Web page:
Urban or Tribal?
Handmade Moroccan Rugs
Moroccan weaving began before the 17th century and was carried out by the Berbers - an indigenous tribe that occupied the Middle and High Atlas around the Plains of Marrakesh. The weaving, carried out by women, produced rugs, blankets and fabric wall-coverings, for domestic purposes. Berber tribes continue to preserve the techniques of their ancestors handed down from mother to daughter.
Moroccan rugs can be divided into two groups: Urban and Tribal. The main difference between the two is that in tribal rugs there is less symmetry in the overall design, and in many cases no borders exist.
Urban rug designs, such as those produced in Rabat, are characterized by their long and narrow fields, which typically include double-ended medallions or all-over diamonds with two large and side-by-side triangles at each end of the rug. The background is typically red and the motifs, which are often tulips, have bright colors. After World War I, the colors became softer, with floral motifs on a plain field. Other urban designs are produced in Mediouna, near Casablanca, and typically have a wider field with three or more octagonal medallions.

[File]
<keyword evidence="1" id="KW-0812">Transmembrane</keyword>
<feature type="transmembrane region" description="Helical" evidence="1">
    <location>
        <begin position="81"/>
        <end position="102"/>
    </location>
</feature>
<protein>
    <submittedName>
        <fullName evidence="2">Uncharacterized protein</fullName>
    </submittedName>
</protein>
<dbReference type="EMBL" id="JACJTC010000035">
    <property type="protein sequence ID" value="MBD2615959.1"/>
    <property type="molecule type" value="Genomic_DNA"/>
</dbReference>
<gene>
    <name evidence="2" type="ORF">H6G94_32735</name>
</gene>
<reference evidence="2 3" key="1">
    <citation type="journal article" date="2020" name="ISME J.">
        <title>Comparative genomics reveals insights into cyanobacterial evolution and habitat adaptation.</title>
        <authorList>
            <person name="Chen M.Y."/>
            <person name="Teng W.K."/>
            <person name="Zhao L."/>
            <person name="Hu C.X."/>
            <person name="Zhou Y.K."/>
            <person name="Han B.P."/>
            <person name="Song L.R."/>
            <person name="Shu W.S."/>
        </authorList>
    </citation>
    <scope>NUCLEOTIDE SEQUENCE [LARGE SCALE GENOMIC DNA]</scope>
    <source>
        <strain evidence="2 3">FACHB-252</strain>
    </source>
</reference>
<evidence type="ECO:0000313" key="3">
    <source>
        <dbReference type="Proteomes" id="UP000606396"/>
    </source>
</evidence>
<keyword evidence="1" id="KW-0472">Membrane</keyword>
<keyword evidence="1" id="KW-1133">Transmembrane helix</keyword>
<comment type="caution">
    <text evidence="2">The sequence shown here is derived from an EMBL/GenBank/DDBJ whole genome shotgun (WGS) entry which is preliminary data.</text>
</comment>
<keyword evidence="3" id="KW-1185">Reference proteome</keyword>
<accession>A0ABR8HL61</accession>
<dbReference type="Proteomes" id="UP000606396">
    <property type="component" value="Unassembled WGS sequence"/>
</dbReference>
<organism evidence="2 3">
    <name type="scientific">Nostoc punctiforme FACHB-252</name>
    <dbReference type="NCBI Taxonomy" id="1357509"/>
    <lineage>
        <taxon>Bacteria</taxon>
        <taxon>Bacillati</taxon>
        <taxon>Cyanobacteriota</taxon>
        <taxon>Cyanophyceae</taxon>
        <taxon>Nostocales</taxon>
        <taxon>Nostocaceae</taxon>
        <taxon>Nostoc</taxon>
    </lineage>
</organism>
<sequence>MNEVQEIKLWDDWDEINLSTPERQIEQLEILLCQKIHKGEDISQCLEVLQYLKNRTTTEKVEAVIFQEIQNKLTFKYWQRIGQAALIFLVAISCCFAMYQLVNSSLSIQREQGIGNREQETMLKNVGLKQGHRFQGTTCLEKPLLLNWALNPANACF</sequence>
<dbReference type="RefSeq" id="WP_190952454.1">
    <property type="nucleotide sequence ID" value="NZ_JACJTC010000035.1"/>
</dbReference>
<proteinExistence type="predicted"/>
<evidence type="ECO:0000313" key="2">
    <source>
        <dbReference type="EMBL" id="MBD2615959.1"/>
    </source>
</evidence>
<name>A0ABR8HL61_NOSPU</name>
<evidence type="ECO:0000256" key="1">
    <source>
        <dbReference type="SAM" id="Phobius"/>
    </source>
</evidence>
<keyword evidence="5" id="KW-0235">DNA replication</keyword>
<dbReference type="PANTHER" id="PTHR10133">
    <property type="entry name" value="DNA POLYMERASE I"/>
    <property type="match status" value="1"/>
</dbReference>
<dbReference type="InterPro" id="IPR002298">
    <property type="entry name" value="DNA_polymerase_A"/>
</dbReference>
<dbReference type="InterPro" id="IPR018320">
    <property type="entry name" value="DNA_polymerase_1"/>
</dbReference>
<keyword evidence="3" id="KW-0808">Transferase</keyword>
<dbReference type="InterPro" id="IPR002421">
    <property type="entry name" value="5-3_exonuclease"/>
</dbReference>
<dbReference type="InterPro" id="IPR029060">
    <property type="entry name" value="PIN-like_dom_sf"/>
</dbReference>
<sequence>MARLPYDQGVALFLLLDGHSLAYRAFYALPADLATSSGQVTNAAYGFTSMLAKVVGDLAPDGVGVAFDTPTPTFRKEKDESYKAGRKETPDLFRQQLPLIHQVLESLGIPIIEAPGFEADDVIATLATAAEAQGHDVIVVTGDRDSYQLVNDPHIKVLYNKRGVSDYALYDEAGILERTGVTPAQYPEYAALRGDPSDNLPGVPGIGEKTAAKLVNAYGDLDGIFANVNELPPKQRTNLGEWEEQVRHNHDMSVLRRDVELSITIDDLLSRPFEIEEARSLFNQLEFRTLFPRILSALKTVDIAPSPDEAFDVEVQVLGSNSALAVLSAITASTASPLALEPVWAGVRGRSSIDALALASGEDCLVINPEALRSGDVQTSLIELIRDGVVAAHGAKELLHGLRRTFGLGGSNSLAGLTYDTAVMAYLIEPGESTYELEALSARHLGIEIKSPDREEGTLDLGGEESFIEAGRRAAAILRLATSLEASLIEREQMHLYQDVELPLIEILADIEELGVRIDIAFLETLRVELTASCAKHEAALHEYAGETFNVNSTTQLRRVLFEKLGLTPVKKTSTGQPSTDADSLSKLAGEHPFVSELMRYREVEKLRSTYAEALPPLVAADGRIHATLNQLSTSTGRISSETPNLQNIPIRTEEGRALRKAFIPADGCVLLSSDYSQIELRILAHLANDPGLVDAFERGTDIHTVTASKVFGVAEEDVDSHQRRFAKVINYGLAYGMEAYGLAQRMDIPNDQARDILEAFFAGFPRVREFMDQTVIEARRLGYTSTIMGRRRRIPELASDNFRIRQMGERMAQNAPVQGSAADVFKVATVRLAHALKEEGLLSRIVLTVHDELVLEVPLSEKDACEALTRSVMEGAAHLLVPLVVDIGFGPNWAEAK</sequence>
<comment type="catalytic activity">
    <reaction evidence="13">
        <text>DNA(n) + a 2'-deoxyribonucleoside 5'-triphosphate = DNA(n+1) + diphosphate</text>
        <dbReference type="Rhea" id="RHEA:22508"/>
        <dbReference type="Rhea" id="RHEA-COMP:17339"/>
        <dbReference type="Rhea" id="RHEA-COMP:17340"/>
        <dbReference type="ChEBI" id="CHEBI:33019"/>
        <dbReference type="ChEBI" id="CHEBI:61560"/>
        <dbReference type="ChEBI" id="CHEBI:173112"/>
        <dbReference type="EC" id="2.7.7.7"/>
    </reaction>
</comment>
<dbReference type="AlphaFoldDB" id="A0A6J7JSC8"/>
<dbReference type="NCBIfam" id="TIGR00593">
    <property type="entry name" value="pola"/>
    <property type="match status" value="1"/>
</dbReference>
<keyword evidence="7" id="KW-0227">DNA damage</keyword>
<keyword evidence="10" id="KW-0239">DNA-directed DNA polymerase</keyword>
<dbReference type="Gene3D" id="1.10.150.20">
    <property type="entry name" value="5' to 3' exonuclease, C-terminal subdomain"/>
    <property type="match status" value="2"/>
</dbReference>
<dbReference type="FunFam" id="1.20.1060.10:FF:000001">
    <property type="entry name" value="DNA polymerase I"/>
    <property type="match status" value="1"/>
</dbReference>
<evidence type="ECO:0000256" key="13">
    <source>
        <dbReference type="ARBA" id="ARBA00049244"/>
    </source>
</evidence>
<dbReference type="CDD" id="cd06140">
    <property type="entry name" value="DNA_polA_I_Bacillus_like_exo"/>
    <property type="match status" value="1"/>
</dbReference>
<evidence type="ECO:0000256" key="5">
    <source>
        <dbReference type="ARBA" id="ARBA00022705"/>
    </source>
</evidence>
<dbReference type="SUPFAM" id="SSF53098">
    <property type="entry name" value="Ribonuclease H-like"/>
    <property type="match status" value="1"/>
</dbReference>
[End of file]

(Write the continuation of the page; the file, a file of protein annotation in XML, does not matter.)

Tribal designs from the Plains of Marrakesh are very diverse. Pile rugs from the Chiadma area and the Oulad Bou Sbaa tribes have a unique mixture of medallions, borders, and motifs characteristic of Rabat or the traditional tribal bands with geometric motifs. The rugs of the Rehamna tribe, on the other hand, have unique free-form designs.
Tribal rugs made in High Atlas have symmetrical designs. The field contains a square, rectangular or diamond medallion. There also can be one or more diamond shapes within the medallion. The rest of the field can consist of diamond lattices, all-over motifs in rows or columns, or bands of geometric motifs. The older rugs tend to have no borders or a very narrow border, and even in the flat weaves, the designs are created with knots. Tribal rugs from the Zemmour Confederation are often symmetrical in the design. The pile rugs often have geometric motifs on a red background. Flat weaves frequently consist of bands of stripes – either plain or using geometric patterns. The flat weaves are very colorful and make use of white cotton to create contrast.
The pile rugs and flat weaves of the Middle Atlas are very similar to the rugs of Zemmour Confederation, with the exception of their asymmetrical designs.